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Immunity. 2017 Oct 17;47(4):635-647.e6. doi: 10.1016/j.immuni.2017.09.011.

Peptidoglycan-Sensing Receptors Trigger the Formation of Functional Amyloids of the Adaptor Protein Imd to Initiate Drosophila NF-κB Signaling.

Author information

1
Division of Infectious Diseases and Immunology, Department of Medicine, University of Massachusetts Medical School, Worcester, MA 01605, USA.
2
Department of Pathology, Program in Immunology and Microbiology, University of Massachusetts Medical School, Worcester, MA 01655, USA.
3
Program in Cellular and Molecular Medicine, Boston Children's Hospital and Department of Biological Chemistry and Molecular Pharmacology, Harvard Medical School, Boston, MA 02115, USA.
4
State Key Laboratory of Genetic Engineering, Collaborative Innovation Center of Genetics and Development, School of Life Sciences, Fudan University, Shanghai 200438, China.
5
Department of Biochemistry, Weill Cornell Medical College, New York, NY 10065, USA.
6
Department of Biochemistry, University of Cambridge, Cambridge CB2 1GA, UK.
7
Program in Cellular and Molecular Medicine, Boston Children's Hospital and Department of Biological Chemistry and Molecular Pharmacology, Harvard Medical School, Boston, MA 02115, USA; Department of Biochemistry, Weill Cornell Medical College, New York, NY 10065, USA. Electronic address: wu@crystal.harvard.edu.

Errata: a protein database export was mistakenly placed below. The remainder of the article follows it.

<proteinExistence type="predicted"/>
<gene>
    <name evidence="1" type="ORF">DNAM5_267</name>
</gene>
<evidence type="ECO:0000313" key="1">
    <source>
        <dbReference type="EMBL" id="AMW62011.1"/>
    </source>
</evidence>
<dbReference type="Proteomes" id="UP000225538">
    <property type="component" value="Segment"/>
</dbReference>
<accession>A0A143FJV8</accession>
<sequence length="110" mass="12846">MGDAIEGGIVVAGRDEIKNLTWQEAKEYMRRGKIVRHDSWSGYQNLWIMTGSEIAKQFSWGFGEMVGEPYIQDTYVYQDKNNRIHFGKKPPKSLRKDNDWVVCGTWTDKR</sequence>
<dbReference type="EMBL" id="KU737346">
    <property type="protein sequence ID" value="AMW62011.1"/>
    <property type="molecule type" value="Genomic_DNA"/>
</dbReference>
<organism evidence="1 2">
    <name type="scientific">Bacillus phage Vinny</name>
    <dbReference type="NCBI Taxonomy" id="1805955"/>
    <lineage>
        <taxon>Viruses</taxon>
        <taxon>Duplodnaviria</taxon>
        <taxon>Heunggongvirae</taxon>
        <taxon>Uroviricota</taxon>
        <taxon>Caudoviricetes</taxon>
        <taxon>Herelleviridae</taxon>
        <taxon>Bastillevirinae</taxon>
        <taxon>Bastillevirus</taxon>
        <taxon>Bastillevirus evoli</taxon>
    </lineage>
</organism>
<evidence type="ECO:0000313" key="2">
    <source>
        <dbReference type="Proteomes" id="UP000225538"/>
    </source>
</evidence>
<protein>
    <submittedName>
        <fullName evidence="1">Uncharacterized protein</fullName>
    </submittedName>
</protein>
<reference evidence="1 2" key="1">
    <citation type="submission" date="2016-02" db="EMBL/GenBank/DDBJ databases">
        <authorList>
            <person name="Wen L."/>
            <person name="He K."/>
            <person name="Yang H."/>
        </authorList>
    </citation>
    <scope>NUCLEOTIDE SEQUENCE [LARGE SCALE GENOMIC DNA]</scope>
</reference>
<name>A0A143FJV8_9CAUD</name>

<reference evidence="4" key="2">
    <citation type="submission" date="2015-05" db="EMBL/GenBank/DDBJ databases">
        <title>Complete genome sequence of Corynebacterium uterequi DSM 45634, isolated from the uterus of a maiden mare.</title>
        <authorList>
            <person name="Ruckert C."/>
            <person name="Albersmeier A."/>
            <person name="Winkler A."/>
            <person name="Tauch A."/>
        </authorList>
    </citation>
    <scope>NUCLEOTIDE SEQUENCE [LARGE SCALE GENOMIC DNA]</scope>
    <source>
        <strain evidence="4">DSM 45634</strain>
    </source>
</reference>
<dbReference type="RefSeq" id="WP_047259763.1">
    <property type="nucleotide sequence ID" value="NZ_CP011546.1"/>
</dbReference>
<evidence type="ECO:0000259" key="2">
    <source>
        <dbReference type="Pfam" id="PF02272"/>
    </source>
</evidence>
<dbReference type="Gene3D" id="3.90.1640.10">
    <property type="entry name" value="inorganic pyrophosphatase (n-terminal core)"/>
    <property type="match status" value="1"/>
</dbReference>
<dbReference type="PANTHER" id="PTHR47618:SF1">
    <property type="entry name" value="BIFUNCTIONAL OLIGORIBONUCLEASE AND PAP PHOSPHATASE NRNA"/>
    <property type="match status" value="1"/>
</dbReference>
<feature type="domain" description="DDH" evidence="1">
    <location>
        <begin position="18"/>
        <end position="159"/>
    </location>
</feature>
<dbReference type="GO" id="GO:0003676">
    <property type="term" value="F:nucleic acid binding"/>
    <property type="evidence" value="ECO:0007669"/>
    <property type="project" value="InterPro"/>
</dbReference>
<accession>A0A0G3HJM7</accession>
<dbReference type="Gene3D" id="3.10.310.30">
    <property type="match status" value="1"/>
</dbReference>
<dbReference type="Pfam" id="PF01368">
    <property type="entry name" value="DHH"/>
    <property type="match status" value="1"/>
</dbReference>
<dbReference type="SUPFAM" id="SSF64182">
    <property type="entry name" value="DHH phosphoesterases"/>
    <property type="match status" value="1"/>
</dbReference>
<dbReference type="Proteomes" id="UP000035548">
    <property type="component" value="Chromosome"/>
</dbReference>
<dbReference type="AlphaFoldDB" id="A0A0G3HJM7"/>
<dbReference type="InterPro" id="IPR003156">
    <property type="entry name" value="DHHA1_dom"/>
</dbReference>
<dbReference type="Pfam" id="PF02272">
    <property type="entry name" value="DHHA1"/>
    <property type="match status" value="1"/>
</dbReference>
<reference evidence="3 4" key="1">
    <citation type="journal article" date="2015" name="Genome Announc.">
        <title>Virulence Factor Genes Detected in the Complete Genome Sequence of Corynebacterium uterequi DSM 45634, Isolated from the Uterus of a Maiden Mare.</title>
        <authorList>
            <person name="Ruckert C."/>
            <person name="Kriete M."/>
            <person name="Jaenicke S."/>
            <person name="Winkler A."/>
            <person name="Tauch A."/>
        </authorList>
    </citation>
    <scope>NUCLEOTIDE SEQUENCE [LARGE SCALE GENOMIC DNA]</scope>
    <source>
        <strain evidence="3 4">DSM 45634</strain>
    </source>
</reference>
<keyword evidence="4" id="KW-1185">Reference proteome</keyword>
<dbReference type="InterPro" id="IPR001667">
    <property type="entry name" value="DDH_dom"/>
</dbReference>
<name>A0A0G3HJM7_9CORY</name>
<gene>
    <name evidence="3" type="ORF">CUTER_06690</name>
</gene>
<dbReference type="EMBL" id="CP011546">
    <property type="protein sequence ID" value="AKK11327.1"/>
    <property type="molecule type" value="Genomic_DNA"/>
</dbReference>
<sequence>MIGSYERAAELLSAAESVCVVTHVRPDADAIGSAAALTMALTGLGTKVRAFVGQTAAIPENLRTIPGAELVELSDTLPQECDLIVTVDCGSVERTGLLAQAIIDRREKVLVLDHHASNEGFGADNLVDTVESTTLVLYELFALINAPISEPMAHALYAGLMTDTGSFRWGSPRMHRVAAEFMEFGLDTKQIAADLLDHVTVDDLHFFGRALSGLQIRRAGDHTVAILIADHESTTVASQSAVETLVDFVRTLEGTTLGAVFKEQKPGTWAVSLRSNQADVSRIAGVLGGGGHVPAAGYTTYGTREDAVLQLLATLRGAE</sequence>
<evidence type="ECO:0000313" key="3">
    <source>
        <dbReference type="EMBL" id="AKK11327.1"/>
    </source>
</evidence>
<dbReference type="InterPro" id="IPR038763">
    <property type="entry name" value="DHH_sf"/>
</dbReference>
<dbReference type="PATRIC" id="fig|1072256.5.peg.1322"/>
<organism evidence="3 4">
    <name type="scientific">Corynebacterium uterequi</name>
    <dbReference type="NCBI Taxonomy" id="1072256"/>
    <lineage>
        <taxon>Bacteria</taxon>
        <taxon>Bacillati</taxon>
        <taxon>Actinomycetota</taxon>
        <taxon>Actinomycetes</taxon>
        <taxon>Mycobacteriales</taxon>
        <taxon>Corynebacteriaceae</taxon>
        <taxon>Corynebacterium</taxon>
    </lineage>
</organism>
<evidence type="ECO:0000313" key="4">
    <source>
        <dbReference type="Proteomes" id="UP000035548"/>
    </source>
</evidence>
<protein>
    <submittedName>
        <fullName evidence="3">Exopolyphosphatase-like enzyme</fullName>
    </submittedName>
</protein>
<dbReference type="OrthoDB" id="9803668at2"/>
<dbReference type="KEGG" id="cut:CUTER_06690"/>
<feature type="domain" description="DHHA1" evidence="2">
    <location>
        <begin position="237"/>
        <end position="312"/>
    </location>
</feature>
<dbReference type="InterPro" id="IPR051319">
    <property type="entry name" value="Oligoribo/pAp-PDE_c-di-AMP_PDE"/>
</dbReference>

8
State Key Laboratory of Genetic Engineering, Collaborative Innovation Center of Genetics and Development, School of Life Sciences, Fudan University, Shanghai 200438, China. Electronic address: lijixi@fudan.edu.cn.
9
Division of Infectious Diseases and Immunology, Department of Medicine, University of Massachusetts Medical School, Worcester, MA 01605, USA. Electronic address: neal.silverman@umassmed.edu.

Abstract

In the Drosophila immune response, bacterial derived diaminopimelic acid-type peptidoglycan binds the receptors PGRP-LC and PGRP-LE, which through interaction with the adaptor protein Imd leads to activation of the NF-κB homolog Relish and robust antimicrobial peptide gene expression. PGRP-LC, PGRP-LE, and Imd each contain a motif with some resemblance to the RIP Homotypic Interaction Motif (RHIM), a domain found in mammalian RIPK proteins forming functional amyloids during necroptosis. Here we found that despite sequence divergence, these Drosophila cryptic RHIMs formed amyloid fibrils in vitro and in cells. Amyloid formation was required for signaling downstream of Imd, and in contrast to the mammalian RHIMs, was not associated with cell death. Furthermore, amyloid formation constituted a regulatable step and could be inhibited by Pirk, an endogenous feedback regulator of this pathway. Thus, diverse sequence motifs are capable of forming amyloidal signaling platforms, and the formation of these platforms may present a regulatory point in multiple biological processes.

KEYWORDS:

Imd; NF-κB signaling; PGRP-LC; PGRP-LE; RHIM; functional amyloid; innate immunity

PMID:
29045898
PMCID:
PMC5665175
DOI:
10.1016/j.immuni.2017.09.011
[Indexed for MEDLINE]
Free PMC Article

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